Group managing director of the Nigerian National Petroleum Corporation (NNPC), Dr. Maikanti Baru has said that capital investment in Africa’s oil and gas industry will attract about $194 billion from 2018 to 2025, out of which $48 billion would be spent in Nigeria.
He therefore called on investors to utilise the huge investment opportunities available in the upcoming capital projects within Nigeria’s oil and gas industry.
Dr. Baru made this call while speaking at a panel session on the topic “Insights on Future Exploration Hotspots: Opportunities for Africa’s Oil & Gas Industry” under the sub-theme “The New Frontier for Africa’s Oil & Gas” at the 2019 International Petroleum Week conference which began in London, Wednesday.
Reeling out the numerous potentials of Africa’s oil and gas industry, the NNPC GMD said the continent’s energy outlook was looking positive amid difficult operating and economic headwinds.
He explained that over 41 billion barrels of oil and 319 trillion cubic feet of gas were yet to be discovered in sub-Saharan Africa alone, while between 2008 and 2017, exploratory success in the sub-region was at least 45 per cent.
According to him, there has been a surge in the capital expenditure (Capex) across Africa’s oil and gas sector, with close to $194billion earmarked to be spent between 2018 and 2025 on 93 upcoming oil and gas fields in Africa.
“Out of this $194billion, Nigeria accounts for $48.04 billion, over 24.8 per cent of the total capex coming into upcoming projects in Africa over 2018 to 2025, with over 20 planned projects,” Baru stated.
He observed that 23.8 per cent of the capex in Africa would be spent in Mozambique, 11.3 per cent in Angola while about 29.2 per cent would be spent in Tanzania, Senegal, Mauritania, Uganda, Egypt, Algeria and Kenya combined.
Baru informed that with over 14 oil producing countries, Africa currently accounts for 7.5 per cent 126.5 billion barrels of crude oil and 7.1 per cent 488 Tcf of gas, of global proven oil and gas reserves respectively.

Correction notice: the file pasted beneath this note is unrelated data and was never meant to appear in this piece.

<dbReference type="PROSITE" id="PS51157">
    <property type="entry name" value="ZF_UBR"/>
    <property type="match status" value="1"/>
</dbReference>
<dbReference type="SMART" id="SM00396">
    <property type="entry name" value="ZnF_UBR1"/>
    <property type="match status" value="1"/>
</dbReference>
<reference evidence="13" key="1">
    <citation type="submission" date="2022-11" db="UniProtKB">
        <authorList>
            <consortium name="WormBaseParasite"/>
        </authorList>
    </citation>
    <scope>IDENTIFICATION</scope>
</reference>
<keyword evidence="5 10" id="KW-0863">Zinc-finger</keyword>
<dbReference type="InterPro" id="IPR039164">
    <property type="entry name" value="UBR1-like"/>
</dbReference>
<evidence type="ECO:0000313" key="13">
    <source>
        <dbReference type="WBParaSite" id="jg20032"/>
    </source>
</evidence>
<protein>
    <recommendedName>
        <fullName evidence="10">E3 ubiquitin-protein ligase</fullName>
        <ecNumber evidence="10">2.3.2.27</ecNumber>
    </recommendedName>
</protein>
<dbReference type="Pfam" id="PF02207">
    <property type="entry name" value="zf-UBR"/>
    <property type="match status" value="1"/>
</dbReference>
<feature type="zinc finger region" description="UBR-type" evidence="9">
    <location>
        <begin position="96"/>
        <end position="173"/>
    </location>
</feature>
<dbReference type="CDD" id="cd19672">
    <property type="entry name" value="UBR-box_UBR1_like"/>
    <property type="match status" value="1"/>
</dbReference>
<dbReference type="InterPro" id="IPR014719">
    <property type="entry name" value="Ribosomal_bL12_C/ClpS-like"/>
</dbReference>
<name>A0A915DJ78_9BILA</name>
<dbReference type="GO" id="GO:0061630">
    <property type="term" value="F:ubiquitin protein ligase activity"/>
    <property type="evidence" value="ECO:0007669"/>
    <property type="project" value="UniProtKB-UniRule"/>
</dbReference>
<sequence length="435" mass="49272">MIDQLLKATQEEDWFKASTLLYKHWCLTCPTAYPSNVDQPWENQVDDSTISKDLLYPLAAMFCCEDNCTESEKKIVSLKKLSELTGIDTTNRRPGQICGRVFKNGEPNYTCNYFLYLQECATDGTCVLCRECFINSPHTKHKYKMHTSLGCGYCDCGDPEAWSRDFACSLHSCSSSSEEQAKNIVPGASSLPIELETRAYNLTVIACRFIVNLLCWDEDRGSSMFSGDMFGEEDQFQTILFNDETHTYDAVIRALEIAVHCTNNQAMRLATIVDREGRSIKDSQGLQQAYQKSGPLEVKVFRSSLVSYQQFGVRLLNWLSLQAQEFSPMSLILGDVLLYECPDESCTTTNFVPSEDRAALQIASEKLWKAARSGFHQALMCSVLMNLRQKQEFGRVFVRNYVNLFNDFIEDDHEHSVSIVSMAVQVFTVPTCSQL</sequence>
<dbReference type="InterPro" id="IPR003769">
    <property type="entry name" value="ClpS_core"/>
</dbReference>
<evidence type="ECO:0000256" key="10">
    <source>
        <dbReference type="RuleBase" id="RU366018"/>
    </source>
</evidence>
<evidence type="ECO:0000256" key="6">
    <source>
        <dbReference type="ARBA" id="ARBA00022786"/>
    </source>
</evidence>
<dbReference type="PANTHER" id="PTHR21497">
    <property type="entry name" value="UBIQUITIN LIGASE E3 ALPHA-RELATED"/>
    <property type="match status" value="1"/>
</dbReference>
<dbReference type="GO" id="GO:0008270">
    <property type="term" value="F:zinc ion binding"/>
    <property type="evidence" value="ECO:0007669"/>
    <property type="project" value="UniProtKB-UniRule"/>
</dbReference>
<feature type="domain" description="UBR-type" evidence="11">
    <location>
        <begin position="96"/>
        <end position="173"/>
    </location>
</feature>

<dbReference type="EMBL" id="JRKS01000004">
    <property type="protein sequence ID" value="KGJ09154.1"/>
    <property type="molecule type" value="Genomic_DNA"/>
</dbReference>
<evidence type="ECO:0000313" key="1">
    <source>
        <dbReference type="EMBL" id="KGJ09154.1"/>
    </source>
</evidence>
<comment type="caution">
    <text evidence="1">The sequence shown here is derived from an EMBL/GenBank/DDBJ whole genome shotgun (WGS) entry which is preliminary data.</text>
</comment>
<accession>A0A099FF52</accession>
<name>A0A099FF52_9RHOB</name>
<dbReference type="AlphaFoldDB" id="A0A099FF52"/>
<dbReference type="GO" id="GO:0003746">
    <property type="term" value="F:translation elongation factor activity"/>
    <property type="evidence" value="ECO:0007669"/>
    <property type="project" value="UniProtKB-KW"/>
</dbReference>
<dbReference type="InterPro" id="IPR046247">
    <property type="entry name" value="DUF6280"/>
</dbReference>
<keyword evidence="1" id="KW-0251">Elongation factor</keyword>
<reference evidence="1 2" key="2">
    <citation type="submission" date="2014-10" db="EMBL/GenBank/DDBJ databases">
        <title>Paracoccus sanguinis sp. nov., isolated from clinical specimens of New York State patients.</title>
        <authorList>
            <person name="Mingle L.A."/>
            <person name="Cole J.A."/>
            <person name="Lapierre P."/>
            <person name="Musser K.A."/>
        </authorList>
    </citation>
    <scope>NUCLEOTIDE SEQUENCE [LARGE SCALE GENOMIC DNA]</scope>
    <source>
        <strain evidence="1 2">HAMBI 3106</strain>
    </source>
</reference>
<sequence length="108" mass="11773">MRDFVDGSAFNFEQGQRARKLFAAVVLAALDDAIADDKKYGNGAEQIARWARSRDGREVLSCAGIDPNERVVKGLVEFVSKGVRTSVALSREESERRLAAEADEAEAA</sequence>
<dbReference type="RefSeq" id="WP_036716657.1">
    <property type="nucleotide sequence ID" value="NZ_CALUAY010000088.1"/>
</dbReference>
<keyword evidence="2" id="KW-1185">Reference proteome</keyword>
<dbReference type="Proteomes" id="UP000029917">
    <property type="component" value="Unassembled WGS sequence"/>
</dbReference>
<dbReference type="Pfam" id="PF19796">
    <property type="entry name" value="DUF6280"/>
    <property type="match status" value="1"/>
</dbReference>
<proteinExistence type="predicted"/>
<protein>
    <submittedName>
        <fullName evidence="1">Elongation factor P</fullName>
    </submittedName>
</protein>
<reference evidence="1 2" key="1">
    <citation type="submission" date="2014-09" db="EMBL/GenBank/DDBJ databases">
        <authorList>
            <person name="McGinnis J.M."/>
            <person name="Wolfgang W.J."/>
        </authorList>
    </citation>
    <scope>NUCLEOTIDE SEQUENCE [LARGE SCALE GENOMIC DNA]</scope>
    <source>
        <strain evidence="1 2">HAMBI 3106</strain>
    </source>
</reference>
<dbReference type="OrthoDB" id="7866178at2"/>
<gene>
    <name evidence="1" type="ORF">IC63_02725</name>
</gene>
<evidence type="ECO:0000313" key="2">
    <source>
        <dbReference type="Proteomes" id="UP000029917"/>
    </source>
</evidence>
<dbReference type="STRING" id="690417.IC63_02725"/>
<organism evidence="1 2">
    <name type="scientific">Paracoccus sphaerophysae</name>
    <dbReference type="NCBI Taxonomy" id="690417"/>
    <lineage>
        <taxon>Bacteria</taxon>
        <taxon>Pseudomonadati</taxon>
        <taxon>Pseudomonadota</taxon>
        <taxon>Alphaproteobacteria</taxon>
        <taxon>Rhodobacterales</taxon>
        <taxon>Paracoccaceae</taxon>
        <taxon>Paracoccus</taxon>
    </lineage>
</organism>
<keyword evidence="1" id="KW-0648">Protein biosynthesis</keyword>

He maintained that in terms of production, the continent accounted for 8.7 per cent (8.1 million barrels per day) of global oil production and 6.1 per cent 21.8bscfd, of global gas production, even as it consumed four million barrels of oil per day and 13.7bscfd of gas (equivalent to 4.1 per cent and 3.9 per cent of global oil and consumption respectively).
Shedding more light on investment opportunities in Nigeria, Dr. Baru observed that the NNPC’s Frontier Exploration Service was currently drilling the Kolmani River-2 Well where desktop estimates revealed that about 400Bcf of gas is expected to be encountered.
He stressed that several new frontiers for exploration opportunities abound in Nigeria, even as offshore discoveries in the country have mostly been limited to between 1,000 – 1,500m of water depth. “Beyond these water depths, the new frontiers of ultra-deep waters need to be tested. And that is where we need the investors,” Baru told the audience.
He stated that unless issues related to Legal and Regulatory uncertainties, lack of infrastructure, skilled manpower shortage, transparency and accountability are addressed amongst key stakeholders, the continent’s Oil and Gas Industry may not achieve its full potentials.
Organised annually by the London-based Energy Institute, the IP Week is a global oil and gas platform where executives and other energy professionals discuss the big issues affecting the sector.